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tirely coincide with it; and consequently the points A and C resting on D and F, the straight lines AC and DF will also coincide. Wherefore, the one triangle being thus perfectly adapted to the other, a general equality must obtain between them: The third sides AC and DF are equal, and the angles BAC, BCA opposite to BC and BA are equal respectively to EDF and EFD, which the corresponding sides EF and ED subtend.

PROP. IV. PROB.

At a point in a straight line, to make an angle equal to a given angle.

At the point D in the given straight line DE to form an angle equal to the given angle BAC.

In the sides AB and AC of the given angle, assume the points G and H, join GH, from DE cut off DI equal to AG, and on DI constitute (I. 1.) a triangle DKI, having the sides DK and IK equal G to AH and GH: EDF is the B/ angle required.

For all the sides of the triangles GAH and IDK being respectively equal, the angles opposite to the equal sides must be likewise equal (I. 2.), and consequently IDK is equal to GAH.

Cor. If the segments AG, AH be taken equal, the construction will be rendered simpler and

more commodious.

Scholium. By the successive application of this problem, an angle may be continually multiplied. Two circles CEG and ADF being described from the vertex B of the given angle with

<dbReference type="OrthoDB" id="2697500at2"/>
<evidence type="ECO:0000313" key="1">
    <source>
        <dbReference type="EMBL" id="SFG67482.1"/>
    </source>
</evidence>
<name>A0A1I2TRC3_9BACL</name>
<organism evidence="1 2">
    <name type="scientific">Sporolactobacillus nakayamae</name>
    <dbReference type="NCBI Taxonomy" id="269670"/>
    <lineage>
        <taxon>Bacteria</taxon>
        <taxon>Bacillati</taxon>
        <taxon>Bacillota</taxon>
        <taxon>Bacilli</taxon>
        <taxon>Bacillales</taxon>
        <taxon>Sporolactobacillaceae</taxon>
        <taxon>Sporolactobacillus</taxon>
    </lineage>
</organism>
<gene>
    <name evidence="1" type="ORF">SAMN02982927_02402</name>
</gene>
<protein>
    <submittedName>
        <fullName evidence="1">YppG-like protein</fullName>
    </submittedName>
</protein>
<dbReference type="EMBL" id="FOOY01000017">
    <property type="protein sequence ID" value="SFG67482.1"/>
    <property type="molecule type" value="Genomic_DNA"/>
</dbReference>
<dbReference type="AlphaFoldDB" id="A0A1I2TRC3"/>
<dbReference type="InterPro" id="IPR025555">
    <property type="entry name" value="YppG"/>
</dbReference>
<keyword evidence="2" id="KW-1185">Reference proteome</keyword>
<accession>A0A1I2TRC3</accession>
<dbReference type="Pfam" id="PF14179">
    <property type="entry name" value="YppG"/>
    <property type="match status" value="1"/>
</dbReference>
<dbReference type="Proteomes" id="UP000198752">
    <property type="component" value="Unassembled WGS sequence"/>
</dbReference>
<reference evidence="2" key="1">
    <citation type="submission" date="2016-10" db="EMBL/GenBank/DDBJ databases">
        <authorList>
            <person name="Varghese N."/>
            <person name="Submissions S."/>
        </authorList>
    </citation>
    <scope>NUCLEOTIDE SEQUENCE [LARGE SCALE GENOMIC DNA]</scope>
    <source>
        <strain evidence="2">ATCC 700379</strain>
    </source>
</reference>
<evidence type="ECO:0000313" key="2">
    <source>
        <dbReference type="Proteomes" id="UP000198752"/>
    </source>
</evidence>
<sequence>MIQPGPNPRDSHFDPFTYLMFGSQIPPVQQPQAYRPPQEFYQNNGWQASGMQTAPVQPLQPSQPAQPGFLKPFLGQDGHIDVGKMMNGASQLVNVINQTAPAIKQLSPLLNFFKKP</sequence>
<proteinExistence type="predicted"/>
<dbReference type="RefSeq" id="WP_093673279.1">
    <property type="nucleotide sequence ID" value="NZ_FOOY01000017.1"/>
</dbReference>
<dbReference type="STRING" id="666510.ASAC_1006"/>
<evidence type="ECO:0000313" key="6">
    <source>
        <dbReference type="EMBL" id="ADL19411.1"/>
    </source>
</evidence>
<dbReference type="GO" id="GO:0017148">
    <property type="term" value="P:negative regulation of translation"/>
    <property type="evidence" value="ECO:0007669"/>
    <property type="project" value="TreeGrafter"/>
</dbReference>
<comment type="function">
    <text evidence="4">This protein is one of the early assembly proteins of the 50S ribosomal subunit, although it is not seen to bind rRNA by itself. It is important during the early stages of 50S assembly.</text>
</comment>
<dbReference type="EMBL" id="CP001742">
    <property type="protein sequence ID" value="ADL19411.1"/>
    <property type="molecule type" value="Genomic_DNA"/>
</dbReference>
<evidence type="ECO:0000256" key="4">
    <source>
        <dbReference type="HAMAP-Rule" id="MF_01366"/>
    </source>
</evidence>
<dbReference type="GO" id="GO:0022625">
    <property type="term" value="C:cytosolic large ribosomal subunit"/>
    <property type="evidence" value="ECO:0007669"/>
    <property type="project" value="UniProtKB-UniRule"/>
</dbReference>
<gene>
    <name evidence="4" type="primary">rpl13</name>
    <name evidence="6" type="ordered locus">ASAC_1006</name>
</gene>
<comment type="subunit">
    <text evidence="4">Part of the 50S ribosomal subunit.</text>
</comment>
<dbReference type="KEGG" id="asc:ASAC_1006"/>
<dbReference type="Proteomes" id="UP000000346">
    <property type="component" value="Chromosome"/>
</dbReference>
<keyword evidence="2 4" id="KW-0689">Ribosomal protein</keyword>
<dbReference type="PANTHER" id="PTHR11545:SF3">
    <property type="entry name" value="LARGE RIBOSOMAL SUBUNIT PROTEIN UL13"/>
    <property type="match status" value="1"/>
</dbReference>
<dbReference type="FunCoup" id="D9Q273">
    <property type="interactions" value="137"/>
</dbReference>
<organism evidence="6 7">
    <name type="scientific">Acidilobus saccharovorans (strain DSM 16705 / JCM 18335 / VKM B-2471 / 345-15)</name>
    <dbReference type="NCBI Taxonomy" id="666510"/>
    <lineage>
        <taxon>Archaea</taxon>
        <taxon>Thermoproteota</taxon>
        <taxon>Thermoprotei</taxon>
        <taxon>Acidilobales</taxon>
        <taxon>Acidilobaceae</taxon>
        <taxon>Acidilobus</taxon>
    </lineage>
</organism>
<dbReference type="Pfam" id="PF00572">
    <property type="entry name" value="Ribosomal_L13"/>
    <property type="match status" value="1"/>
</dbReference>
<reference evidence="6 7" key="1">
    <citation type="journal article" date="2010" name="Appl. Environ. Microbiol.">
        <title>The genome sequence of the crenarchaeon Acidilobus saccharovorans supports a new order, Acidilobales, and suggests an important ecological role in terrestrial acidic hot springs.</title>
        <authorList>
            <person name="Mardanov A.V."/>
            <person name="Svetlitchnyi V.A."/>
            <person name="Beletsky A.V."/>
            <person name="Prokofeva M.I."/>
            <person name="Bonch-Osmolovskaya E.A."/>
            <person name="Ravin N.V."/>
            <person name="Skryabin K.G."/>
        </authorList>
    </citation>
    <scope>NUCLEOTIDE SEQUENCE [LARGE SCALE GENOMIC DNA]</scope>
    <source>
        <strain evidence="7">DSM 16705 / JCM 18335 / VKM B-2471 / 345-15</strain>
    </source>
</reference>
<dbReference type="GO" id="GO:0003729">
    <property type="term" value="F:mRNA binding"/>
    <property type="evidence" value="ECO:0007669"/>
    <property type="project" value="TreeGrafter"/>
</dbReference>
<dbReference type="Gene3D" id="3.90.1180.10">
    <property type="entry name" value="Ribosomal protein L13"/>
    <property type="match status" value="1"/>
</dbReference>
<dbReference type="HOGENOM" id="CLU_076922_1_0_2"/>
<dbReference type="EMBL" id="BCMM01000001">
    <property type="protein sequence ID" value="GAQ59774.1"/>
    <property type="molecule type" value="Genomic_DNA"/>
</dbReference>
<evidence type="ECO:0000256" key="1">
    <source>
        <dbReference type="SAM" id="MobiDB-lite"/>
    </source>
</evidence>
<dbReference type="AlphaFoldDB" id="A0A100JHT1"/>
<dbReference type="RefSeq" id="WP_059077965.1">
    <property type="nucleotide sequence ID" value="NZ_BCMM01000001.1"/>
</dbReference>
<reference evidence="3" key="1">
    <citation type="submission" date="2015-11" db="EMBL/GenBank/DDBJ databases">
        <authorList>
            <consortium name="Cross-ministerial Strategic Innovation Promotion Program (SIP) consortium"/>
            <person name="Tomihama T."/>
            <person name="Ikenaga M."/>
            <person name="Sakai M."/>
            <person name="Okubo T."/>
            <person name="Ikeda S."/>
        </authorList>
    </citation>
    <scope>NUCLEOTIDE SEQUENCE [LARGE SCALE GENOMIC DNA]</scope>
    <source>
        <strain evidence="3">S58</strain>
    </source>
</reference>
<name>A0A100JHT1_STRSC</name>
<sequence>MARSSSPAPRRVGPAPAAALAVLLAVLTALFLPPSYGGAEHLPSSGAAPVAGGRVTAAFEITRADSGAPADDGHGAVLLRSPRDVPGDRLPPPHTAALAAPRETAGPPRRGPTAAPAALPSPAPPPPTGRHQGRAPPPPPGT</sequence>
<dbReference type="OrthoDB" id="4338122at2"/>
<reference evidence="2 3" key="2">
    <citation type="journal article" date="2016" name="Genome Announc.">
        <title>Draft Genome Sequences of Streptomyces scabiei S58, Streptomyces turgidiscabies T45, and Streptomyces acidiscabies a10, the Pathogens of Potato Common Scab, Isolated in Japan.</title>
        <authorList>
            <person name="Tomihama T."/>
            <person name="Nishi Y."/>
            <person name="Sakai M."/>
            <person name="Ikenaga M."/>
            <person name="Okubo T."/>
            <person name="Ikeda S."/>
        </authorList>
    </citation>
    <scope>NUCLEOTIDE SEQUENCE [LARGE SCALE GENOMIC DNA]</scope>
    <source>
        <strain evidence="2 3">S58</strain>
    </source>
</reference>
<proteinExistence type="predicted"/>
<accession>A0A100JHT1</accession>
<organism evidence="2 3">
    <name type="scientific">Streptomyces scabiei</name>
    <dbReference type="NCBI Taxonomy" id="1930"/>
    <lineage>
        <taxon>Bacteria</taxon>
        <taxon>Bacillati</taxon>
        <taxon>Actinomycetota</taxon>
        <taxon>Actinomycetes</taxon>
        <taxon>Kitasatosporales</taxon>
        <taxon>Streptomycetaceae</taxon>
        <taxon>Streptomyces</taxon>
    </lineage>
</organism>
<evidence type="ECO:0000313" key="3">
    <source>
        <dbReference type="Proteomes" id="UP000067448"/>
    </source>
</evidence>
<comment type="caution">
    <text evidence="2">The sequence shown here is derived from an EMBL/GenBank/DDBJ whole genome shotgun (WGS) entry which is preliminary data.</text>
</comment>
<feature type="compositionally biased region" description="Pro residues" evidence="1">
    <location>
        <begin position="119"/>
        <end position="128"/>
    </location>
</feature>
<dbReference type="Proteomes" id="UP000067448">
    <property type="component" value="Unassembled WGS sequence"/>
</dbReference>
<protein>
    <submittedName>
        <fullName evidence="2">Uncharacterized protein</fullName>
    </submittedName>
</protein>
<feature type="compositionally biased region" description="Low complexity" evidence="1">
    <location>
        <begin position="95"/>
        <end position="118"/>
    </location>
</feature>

radii BC and AB equal to its sides, and the base AC

being repeated between those circumferences; a multitude of triangles are thus formed, all of them equal to the original triangle ABC. Consequently the angle ABD is double of ABC, ABE triple, ABF quadruple, ABG quintuple, &c.

If the sides AB and BC of the given angle be supposed equal, only one circle will be required, a series of equal isosceles triangles being constituted about its centre. It is evident that this addition is without limit, and that the angle so produced may continue to swell, and its expanding side make repeated revolutions.

PROP. V. PROB.

To bisect a given angle.

H

Let ABC be an angle which it is required to bisect. In the side AB take any point D, and from BC cut off BE equal to BD; join DE, on which construct the isosceles triangle DEF (I. 1.), and draw the straight line BF: The angle ABC is bisected by BF.

For the two triangles DBF and EBF, having the side DB equal to EB, the side DF to EF, and BF common to both, are (I. 2.) equal, and consequently the angle DBF is equal to EBF.

E

Cor. 1. It is evident that BG, the production of BF, divides the reversed angle ABC into two equal angles DBG and EBG.-The position of BG might also be determined, by the vertex of an isosceles triangle erected above DE and with sides greater than DB or EB.

Cor. 2. Hence the mode of drawing a perpendicular from a given point B in the straight line AC; for the an

gle ABC which the opposite segments BA and BC make with each other being equal to two right angles, the straight line that bisects it must be the perpendicular required. Taking BD, therefore, equal to BE, and construct

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ing the isosceles triangle DFE; the straight line BF which joins the vertex of the triangle is perpendicular to AC.

PROP. VI. PROB.

To let fall a perpendicular upon a straight line, from a given point without it.